DETROIT – It’s been such a turnaround both on and off the ice for former Red Wings forward Jiri Hudler that one of his closest friends in Detroit’s locker room hardly recognizes him anymore.
“You know he’s changed when he’s texting me and says, ‘Hey Bear, be a leader. Good luck,’ ” Wings forward Daniel Cleary said. “I’m like, ‘Who the hell is this kid?’”
The Red Wings selected Hudler in the second round of the 2002 NHL draft. He averaged 42.4 points in each of his five full seasons in Detroit where he showed flashes of great offensive instincts and a Houdini-like ability to escape the corners with the puck.
Now in his second season in Calgary, Hudler, who signed a four-year contract worth $16 million prior to the 2012 NHL lockout, has become the Flames’ go-to-guy, leading the team with 30 points in all 34 games, and showing leadership acumen.
“He’s a great pro,” Flames coach Bob Hartley said. “I’ve said it before; he was raised in a great organization. When you have a Stevie Y, a Datsyuk and a Lidstrom around you, I don’t think you can find any better school to make you first steps in the NHL.”
Hudler became a teacher during training camp when he took in 19-year-old rookie Sean Monahan helping the rookie make the jump from the Ontario Hockey League to the NHL while also getting acclimated to life as a professional.
“I came into training camp and it was couple of days in and we got talking,” said Monahan, the sixth overall pick in last June’s draft. “He asked me if I wanted to move into his house for the rest of camp and for as long as I was staying. It was nice of him and I respect him for doing that.
“He’s a great guy and he treated me really well. We talked a lot and he has a lot of experiences in this league, so we talked about the experiences that he’s been through and that will definitely help me for the rest of my career.”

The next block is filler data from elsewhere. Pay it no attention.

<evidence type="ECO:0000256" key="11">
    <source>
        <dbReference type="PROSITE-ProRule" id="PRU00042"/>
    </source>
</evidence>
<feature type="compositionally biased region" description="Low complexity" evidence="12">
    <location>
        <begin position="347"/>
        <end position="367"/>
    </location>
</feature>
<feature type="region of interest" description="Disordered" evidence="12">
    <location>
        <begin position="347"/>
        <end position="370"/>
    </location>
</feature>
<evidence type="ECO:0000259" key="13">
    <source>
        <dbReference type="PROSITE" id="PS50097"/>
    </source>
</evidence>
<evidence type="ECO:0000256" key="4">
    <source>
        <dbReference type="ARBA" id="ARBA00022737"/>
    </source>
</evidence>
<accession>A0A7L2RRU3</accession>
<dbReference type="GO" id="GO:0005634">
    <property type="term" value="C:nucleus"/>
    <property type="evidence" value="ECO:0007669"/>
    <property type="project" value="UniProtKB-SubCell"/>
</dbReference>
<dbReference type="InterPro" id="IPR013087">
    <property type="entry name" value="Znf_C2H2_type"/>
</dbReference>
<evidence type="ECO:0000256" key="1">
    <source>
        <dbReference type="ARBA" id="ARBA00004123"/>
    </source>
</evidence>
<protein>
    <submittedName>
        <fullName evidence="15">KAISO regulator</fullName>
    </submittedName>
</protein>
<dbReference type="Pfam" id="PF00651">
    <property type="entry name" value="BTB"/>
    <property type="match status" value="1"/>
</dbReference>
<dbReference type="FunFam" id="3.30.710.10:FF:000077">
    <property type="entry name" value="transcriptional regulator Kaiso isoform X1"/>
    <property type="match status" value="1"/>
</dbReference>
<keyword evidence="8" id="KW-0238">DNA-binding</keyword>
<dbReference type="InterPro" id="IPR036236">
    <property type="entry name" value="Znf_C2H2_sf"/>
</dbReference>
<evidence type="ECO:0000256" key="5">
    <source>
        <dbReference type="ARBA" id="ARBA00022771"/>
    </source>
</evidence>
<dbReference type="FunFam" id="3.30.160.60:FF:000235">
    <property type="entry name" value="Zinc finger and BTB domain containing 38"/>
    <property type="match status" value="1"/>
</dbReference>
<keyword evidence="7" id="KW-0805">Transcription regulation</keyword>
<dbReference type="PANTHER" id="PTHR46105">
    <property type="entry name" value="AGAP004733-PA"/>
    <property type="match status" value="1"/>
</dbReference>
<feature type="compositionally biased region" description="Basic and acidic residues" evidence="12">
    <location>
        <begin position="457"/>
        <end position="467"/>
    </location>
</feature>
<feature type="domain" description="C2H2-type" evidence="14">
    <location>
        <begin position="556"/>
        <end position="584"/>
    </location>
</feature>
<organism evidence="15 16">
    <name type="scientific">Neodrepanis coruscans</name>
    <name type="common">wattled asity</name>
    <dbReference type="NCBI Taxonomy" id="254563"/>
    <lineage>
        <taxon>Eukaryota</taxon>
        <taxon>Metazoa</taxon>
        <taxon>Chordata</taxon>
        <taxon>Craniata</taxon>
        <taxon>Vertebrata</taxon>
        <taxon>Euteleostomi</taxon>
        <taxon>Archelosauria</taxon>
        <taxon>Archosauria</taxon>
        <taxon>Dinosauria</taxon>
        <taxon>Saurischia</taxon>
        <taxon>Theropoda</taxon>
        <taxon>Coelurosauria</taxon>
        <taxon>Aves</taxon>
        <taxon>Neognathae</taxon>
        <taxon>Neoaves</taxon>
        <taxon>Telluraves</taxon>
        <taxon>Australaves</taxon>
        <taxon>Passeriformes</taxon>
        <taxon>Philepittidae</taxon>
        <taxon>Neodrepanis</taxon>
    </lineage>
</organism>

This season, Hudler became the first player in league history to record points in every game of the first nine contests to start a campaign. While his production has cooled, the Flames hope Hudler continues to help with Monahan’s young development in Detroit where the pair will work on a line with 5-foot-7 winger Paul Byron.
“I feel that Monny and Huds really needed the Energizer Bunny around them,” Hartley said. “We need offense from those two guys and I feel with putting Paul on that line, we’re adding our fastest guy to their line. Our lines are written in pencil on my sheet so it can change real quick but I like what (Byron) can bring to Monny and Huds and hopefully it’s the right combination.”
Wings defenseman Niklas Kronwall believes Hudler learned most of his hockey traits during his time in Detroit’s winning culture.
“He’s done a great job and he leads the team in scoring and he’s playing well on both ends of the ice,” Kronwall said. “Off the ice I heard that Monahan was living with him, so he’s helping out in many different ways.
“I think he’s matured big time. I think he’s taken upon himself more responsibility and I’m sure it has something to do with here he was always behind somebody else. In Calgary now he’s taken on more responsibilities and becoming more of a leader that way than he had to be here.”
Hudler won’t be the shortest player on the ice tonight – that distinction will belong to Byron – however, the 29-year-old Czech must overcome his short stature every night, though Wings defenseman Jonathan Ericsson has other ideas.
“It might be good for me that I know what he’s all about, otherwise you can get tricked by his size,” Ericsson said. “He’s strong in the corners and I know that, so it could be an advantage for me that I know that. But he pretty much knows what I’m about too, so we’ll see who gets on top tonight.”
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